I’ve been called for jury duty three times. The first time I received a notice, I stomped around thinking I was way too important to give up an entire day to sit at the courthouse without my laptop. Then it dawned on me that it was a privilege. Once I stopped resisting, I realized it was a chance to unplug and observe the human dance of jury selection. Sitting in the pool of potential jurors I watched attorneys for both sides ask questions in order to select a jury that was unbiased to the particulars of the case. The most interesting part was watching the potential jurors try to sound biased so they could be dismissed and get back to their emails, lunch meetings, and deadlines! It was obvious. They were in their heads, formulating their answers. They lacked real presence. They talked too much, repeated themselves and shuffled their feet. Human beings are fairly good at spotting a lack of presence and sincerity in someone. There are nanoseconds in which their behavior doesn’t sync up with their words, and the mismatch registers with us. We don’t trust them.
Distraction Looks Like Insincerity
How does my experience with jury duty translate to your trustworthiness when you give a presentation, run a meeting or have a high-stakes conversation? Today we’re so distracted with getting the words right, we stay in our head and talk to our slides. We’re literally absent from the message. We look like people trying to get out of jury duty. In our worst presentations we talk about being “inclusive” with our arms folded. We say we’re “excited” with a pan face. We say we put “people first” while we check our notes to make sure we get the company core values right. When someone with a different point of view asks a question, we clip the end of their question because we have memorized the perfect answer or key message. UCLA Professor Albert Mehrabian studied the way people “read” your non-verbal communication back in the 1970s. His ground-breakbreaking study found that 93% of your sincerity and genuine presence show up in the way you look, move and sound–not what you say. Your behavior and message need to sync up if you want people to trust you.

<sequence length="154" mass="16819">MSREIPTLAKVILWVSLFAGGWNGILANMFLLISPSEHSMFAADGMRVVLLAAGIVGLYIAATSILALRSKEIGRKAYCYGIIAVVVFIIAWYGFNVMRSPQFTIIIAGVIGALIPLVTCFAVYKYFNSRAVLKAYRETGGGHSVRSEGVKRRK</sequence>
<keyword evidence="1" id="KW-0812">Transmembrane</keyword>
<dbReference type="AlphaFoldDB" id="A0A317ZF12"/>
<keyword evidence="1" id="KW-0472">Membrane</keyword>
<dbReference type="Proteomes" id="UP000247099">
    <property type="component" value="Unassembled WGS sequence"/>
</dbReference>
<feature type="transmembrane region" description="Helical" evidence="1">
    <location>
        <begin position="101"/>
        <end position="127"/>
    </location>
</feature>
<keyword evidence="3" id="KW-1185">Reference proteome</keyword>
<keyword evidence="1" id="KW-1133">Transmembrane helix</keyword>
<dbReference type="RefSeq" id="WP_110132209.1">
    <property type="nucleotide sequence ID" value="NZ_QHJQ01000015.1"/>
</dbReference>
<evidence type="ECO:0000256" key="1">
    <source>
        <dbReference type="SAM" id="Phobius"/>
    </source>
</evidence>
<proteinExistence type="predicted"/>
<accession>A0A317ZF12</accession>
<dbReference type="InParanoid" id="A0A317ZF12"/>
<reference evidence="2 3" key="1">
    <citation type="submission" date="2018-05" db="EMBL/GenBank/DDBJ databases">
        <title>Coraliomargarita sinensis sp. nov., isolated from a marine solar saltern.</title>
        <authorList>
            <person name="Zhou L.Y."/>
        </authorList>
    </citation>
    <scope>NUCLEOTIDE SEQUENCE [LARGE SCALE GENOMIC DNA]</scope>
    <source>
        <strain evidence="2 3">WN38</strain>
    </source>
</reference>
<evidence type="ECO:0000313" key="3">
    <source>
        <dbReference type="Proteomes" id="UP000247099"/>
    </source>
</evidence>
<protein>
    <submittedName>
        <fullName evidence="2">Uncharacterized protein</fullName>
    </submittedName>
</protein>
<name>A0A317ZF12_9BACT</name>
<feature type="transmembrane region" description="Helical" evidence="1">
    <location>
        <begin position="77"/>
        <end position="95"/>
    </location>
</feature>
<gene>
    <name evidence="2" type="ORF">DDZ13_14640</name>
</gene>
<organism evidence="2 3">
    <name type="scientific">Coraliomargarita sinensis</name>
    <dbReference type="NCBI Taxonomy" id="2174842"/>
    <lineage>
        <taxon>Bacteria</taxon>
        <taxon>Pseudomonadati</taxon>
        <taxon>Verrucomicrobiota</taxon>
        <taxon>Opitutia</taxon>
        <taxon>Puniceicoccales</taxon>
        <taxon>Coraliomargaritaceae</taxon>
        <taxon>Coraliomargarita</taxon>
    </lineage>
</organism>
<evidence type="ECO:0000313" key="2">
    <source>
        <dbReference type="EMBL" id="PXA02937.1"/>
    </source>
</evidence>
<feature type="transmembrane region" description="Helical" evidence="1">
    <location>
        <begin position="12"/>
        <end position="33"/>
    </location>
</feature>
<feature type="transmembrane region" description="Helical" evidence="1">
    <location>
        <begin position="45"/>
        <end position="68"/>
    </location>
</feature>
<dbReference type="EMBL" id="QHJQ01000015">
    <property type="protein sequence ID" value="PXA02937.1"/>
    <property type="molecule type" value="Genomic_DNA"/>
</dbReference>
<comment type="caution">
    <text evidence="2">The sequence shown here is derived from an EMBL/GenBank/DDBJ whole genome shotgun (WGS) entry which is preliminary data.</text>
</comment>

According to Mehrabian, the three elements account differently for our liking for the person who puts forward a message concerning their feelings: words account for 7%, tone of voice accounts for 38%, and body language accounts for 55% of the liking. Mehrabian's Communication Theory
Ten Tips to Showing up in Your Message and Earning Trust
- Be intentional about your purpose. Before you communicate, ask yourself, “Who am I talking to?” “What value can I offer them?”
- Never memorize complete sentences as though people actually talk that way. Say things in your own words. Use short, sturdy sentences.
- Whenever you can, ditch the slides and have a conversation. Look people in the eye and make a human connection.
- Don’t dominate the conversation or repeat yourself. People can experience these things as insincere.
- Grow your self-awareness of your own body language. If you stay in the moment you can counteract restless habits and fidgeting.
- Lighten up, be spontaneous and tell a brief story. We trust regular people who can kick back a little.
- Recognize and appreciate the people in the room. It’s not about you.
- People like you tend to trust you. If you say you’re inclusive, don’t leave out people who aren’t like you. Address their interests with relaxed body language. Keep an open mind.
- Learn to be a facilitator of dialogue. Ask intelligent questions of your audience and invite their feedback.
- Be attentive and listen more than you talk.